Raising our awareness in pediatric cancer

The terms rare, uncommon, infrequent are commonly used to describe the occurrence of cancer in children –  from a prevalence perspective, “only” around 400,000 children are diagnosed with cancer each year. However, for parents and children facing a cancer diagnosis, rare correlates to the isolation of being thrust into unknown terrain, learning a new language of medical terminology, and understanding and trying to navigate treatment recommendations. They are suddenly cast into an array of hospital stays that sometimes last months, with appointments, procedures, and medications but with no clear roadmap on how to do this.
While statistically, survival rates have improved, many of the current treatment approaches are decades old with consequential treatment effects that endure long after the end of therapy. Childhood cancer needs the collective power of industry frameworks, funding, research, and innovation to make the same advances we have made in other areas of cancer research.
In June of 2020, a series of papers published in The Lancet Oncology  met the important goal of standardizing imaging guidelines and response assessment recommendations for clinical trials as part of the Response Assessment in Pediatric Neuro-Oncology (RAPNO) working group. Covering pediatric low-grade glioma, high grade glioma and diffuse intrinsic pontine glioma (DIPG), these important publications provide a path to standardization of imaging and response evaluation that will support the critical need of outcome comparison across clinical trials [1, 2, 3].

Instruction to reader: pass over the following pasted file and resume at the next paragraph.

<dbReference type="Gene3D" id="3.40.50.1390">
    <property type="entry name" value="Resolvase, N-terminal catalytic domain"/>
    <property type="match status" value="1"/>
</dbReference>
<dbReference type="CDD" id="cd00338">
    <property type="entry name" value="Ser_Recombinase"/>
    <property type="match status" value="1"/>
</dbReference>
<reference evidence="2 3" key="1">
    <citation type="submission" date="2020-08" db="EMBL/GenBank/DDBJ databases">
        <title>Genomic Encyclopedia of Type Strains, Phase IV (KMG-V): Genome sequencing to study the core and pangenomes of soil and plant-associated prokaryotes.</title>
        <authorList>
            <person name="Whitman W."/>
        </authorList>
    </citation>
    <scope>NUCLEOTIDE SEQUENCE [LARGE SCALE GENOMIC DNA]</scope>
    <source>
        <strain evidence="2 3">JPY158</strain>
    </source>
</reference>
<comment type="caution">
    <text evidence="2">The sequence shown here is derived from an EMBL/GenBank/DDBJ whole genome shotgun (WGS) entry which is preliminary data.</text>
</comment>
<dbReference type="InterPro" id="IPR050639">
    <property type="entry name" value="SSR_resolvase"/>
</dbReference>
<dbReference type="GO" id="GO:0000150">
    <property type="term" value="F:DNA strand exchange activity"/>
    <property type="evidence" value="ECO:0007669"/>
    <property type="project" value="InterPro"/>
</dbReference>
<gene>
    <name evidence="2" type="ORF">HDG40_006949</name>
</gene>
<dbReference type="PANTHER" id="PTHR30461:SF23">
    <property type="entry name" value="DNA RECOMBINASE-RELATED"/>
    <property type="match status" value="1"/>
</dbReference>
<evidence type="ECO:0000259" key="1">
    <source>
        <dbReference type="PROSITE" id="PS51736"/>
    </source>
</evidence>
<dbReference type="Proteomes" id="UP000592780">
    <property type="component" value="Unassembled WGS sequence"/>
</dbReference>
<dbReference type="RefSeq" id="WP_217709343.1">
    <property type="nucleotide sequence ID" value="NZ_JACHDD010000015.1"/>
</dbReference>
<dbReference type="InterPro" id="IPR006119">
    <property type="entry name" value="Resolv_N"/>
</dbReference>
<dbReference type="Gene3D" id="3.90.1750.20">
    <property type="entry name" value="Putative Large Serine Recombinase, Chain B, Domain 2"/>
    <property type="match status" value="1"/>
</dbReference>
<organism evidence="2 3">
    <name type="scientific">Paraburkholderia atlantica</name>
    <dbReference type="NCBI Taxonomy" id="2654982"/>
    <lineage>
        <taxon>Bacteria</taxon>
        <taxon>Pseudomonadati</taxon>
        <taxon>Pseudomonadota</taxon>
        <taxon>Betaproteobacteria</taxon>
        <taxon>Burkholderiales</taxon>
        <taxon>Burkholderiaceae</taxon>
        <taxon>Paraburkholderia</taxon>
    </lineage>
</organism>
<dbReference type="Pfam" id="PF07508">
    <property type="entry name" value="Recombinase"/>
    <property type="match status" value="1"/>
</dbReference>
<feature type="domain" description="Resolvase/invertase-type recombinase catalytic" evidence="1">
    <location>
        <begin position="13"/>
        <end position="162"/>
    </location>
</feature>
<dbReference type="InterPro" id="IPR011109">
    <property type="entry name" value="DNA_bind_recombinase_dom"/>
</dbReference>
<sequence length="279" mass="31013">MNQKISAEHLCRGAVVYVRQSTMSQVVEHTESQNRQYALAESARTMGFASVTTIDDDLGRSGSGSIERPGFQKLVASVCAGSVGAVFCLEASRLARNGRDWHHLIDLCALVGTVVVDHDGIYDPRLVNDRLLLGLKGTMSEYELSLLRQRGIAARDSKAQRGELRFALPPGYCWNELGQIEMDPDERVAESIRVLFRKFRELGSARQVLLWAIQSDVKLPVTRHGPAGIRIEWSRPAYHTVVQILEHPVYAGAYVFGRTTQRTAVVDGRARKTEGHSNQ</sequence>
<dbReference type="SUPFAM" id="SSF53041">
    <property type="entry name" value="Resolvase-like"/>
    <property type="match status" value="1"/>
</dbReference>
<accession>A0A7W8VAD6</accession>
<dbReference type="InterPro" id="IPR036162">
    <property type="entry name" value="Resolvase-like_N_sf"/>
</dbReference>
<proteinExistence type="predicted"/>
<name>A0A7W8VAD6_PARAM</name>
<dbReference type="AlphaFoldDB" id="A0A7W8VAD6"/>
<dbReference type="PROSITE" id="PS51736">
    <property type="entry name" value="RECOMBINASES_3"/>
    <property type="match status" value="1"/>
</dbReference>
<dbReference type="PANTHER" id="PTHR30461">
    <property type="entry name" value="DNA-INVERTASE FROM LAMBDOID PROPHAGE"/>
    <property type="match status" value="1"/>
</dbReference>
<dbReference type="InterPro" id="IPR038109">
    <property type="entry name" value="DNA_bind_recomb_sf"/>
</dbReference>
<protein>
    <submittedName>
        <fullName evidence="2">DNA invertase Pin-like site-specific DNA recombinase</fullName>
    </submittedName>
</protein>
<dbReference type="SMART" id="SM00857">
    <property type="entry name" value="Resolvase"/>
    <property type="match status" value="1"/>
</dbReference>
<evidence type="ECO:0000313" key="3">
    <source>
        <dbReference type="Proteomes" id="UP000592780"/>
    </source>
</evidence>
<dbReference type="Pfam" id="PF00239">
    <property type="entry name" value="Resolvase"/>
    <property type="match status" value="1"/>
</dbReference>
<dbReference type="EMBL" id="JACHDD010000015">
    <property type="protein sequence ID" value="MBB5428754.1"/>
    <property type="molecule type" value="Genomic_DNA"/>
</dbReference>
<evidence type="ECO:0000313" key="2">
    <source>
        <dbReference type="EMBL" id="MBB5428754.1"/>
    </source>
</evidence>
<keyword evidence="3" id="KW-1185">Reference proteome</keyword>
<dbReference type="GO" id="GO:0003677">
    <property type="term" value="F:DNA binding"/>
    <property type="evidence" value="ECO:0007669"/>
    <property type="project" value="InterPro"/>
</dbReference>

We at Mint Medical followed this lead by developing radiology and clinical data assessment templates in mint Lesion™ to support the standardized evaluation and structured data reporting needed for pediatric clinical trials in low-grade glioma and high-grade glioma. We commit to do the same in DIPG and neuroblastoma. Evidence-based medicine is supported by the ability to compare outcomes. In rare indications, the importance of comparability is even more imperative.
While these response assessment criteria require the application of diameter-based 2D measurements, volumetric measurements provide further information to guide evidence-based research, as a study with mint Lesion™ has shown [4], and validate the optimal evaluation measures. Understanding that structured, mineable, semantic data is essential, we provide both with mint Lesion™ in a single framework that meets the structured data reporting needs for current clinical research but also guides further information on optimal approaches in treating childhood cancers.  At Mint Medical, we are dedicated to doing our part in contributing to advance childhood cancer research and providing better support for children and their families.
[1] Fangusaro J, Witt O, Hernáiz Driever, P, et. al., Response assessment in paediatric low-grade glioma: recommendations from the Response Assessment in Pediatric Neuro-Oncology (RAPNO) working group. Lancet Oncol. 2020 Jun;21(6):e305-e316. doi: 10.1016/S1470-2045(20)30064-4. Erratum in: Lancet Oncol. 2020 Dec;21(12):e553. PMID: 32502457.
[2] Erker C, Tamrazu, B, Poussaint TY, et. al., Response assessment in paediatric high-grade glioma: recommendations from the Response Assessment in Pediatric Neuro-Oncology (RAPNO) working group. Lancet Oncol. 2020 Jun;21(6):e317-e329. doi: 10.1016/S1470-2045(20)30173-X. Erratum in: Lancet Oncol. 2020 Aug;21(8):e372. PMID: 32502458.
[3] Cooney TM, Cohen KJ, Guimares CV, et. al., Response assessment in diffuse intrinsic pontine glioma: recommendations from the Response Assessment in Pediatric Neuro-Oncology (RAPNO) working group. Lancet Oncol. 2020 Jun;21(6):e330-e336. doi: 10.1016/S1470-2045(20)30166-2. Erratum in: Lancet Oncol. 2020 Aug;21(8):e372. PMID: 32502459.
[4] L.A. Gilligan, M.D. DeWire-Schottmiller, M. Fouladi, P. DeBlank, J.L. Leach, Tumor Response Assessment in Diffuse Intrinsic Pontine Glioma: Comparison of Semiautomated Volumetric, Semiautomated Linear, and Manual Linear Tumor Measurement Strategies. American Journal of Neuroradiology May 2020, 41 (5) 866-873; DOI: 10.3174/ajnr.A6555

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